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Homeowners struggle with HOA parking restrictions

Updated September 20, 2019 - 5:13 pm

Q: I have a neighbor who claims that the street in front of his house is “his” property and yells at my occasional guests who try to park there. Parking is not blocking his driveway. He is not a “friendly” fellow, otherwise I would speak to him directly. Any suggestions?

A: I would hate to see you taking steps to escalate the problem with your neighbor. Obviously, when possible a one-on-one meeting with him is best, but you have stated that is not an option.

You could ask your association to send him a letter explaining that street parking is open. Perhaps, they can send him a copy of your parking rules. Technically, this is a neighbor-to-neighbor matter that your association may or may not assist you with. Neighbor Justice Center was developed to help conflict between homeowners. You can contact them at 702-455-3898.

Q: I own a town house in southwest Las Vegas. I am hoping you might be able to help me understand the rules when it comes to towing cars. I’ve been in my town house since June and have had the hardest time finding parking. I do have a garage, but I also have a oversized truck that doesn’t fit in my garage. Today, I came home and was not able to find a parking spot. So, I parked in front of my garage which is against association rules, but I had no choice. Periodically I would go out and check for a spot every 30 minutes and check on my car. Tonight, my truck was towed and I had no warning. Can you please explain the rules of towing when it comes to associations in Nevada.

A: You have indicated that parking in front of your garage is against association rules. Based on that comment, yes, the association can tow your vehicle under Nevada Revised Statute 116.3102 (1s). Did you receive any notice, by letter or by a tag on your vehicle that within 48 hours that if your truck was still in front of the garage, it will be towed? If you did not receive any notification, was your truck impeding traffic?

As to your concerns about the size of the garage, you should speak with the community manager to find out if there is any other parking alternatives?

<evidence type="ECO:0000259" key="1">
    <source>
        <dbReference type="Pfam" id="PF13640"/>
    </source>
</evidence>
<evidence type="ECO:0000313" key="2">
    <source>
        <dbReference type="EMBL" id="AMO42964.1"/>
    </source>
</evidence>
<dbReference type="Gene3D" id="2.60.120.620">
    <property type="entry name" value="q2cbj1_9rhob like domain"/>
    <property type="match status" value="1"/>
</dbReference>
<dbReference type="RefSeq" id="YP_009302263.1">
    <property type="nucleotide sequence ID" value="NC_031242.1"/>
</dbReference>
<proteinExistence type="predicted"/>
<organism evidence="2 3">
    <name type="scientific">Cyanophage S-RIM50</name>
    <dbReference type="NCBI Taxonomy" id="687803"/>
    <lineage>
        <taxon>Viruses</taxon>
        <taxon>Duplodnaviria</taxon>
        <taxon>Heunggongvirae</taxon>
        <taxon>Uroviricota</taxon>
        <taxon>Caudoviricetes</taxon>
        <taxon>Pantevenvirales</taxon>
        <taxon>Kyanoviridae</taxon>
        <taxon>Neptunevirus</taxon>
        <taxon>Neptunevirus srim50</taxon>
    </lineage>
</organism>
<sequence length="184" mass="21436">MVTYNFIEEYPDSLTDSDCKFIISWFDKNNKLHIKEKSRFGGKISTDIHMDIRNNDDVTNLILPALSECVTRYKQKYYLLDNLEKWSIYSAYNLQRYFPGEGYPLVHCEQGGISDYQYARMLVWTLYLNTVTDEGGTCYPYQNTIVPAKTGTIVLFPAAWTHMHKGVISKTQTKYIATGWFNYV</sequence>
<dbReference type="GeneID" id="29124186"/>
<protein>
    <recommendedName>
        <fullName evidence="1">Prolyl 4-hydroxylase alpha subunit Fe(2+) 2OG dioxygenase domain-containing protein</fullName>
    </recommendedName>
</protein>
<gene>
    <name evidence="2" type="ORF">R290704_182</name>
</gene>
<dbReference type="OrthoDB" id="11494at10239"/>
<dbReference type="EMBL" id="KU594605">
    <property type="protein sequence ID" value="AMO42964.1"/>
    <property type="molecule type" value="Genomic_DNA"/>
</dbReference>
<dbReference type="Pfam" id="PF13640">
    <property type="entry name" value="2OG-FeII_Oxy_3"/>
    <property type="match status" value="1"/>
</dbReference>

As a caveat to all readers, before buying a home within an association, do check the parking rules and the covenants, conditions and restrictions. You may find out that there is no street parking or no parking in your driveway or that recreational vehicles can only be parked for loading or unloading. This may save you future headaches and towing charges.

Q: I’ve been trying to check on restrictions of communications between board members and non-board members but I can’t find a definitive answer to my question/problem. Simply put, one board member continues to bcc and inform a non-board member of our board activities and discussions. We know this to be true for several different reasons, including feedback from others and errors in using the cc instead of the bcc.

Granted, some subjects are just internal discussions and/or suggestions; however, it causes problems/extra work, because other members start pestering us about things that aren’t on the agenda; may never be on the agenda; or aren’t even an issue or really under consideration. Any suggestions you can offer? Thank you for any feedback you can offer.

A: Technically, only privilege information between legal counsel and the board and privacy issues involving violations, delinquencies and architectural matters should not be shared with non-board members.

Think about having a workshop with your attorney to discuss this issue with the goal of establishing some form of polices for board members.

Barbara Holland is a Certified Property Manager (CPM) and holds the supervisory community manager certificate with the state of Nevada. She is an author and educator on real estate management. Questions may be sent to holland744o@gmail.com.

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